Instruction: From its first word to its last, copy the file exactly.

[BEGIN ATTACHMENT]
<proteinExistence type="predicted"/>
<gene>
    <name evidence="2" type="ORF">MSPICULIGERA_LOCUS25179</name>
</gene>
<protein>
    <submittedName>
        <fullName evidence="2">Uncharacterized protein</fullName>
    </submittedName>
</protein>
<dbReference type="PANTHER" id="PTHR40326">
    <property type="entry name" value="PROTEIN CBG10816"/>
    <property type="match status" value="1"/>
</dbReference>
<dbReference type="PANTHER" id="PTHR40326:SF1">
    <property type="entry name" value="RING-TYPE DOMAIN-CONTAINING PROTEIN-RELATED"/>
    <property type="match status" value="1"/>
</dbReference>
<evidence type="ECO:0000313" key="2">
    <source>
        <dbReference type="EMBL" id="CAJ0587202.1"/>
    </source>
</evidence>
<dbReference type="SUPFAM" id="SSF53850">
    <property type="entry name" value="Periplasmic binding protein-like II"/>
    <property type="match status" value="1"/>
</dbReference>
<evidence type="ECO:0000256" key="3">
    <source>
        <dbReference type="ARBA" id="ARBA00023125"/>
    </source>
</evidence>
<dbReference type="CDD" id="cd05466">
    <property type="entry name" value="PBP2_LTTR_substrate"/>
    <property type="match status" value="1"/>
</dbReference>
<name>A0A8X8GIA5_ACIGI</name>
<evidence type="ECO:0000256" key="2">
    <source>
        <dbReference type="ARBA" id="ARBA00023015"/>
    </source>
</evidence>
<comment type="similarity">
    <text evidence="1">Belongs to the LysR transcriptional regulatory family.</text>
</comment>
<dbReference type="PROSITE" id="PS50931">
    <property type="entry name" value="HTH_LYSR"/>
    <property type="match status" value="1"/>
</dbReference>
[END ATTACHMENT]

<proteinExistence type="predicted"/>
<gene>
    <name evidence="2" type="ORF">MSPICULIGERA_LOCUS25179</name>
</gene>
<protein>
    <submittedName>
        <fullName evidence="2">Uncharacterized protein</fullName>
    </submittedName>
</protein>
<dbReference type="PANTHER" id="PTHR40326">
    <property type="entry name" value="PROTEIN CBG10816"/>
    <property type="match status" value="1"/>
</dbReference>
<dbReference type="PANTHER" id="PTHR40326:SF1">
    <property type="entry name" value="RING-TYPE DOMAIN-CONTAINING PROTEIN-RELATED"/>
    <property type="match status" value="1"/>
</dbReference>
<evidence type="ECO:0000313" key="2">
    <source>
        <dbReference type="EMBL" id="CAJ0587202.1"/>
    </source>
</evidence>
<dbReference type="SUPFAM" id="SSF53850">
    <property type="entry name" value="Periplasmic binding protein-like II"/>
    <property type="match status" value="1"/>
</dbReference>
<evidence type="ECO:0000256" key="3">
    <source>
        <dbReference type="ARBA" id="ARBA00023125"/>
    </source>
</evidence>
<dbReference type="CDD" id="cd05466">
    <property type="entry name" value="PBP2_LTTR_substrate"/>
    <property type="match status" value="1"/>
</dbReference>
<name>A0A8X8GIA5_ACIGI</name>
<evidence type="ECO:0000256" key="2">
    <source>
        <dbReference type="ARBA" id="ARBA00023015"/>
    </source>
</evidence>
<comment type="similarity">
    <text evidence="1">Belongs to the LysR transcriptional regulatory family.</text>
</comment>
<dbReference type="PROSITE" id="PS50931">
    <property type="entry name" value="HTH_LYSR"/>
    <property type="match status" value="1"/>
</dbReference>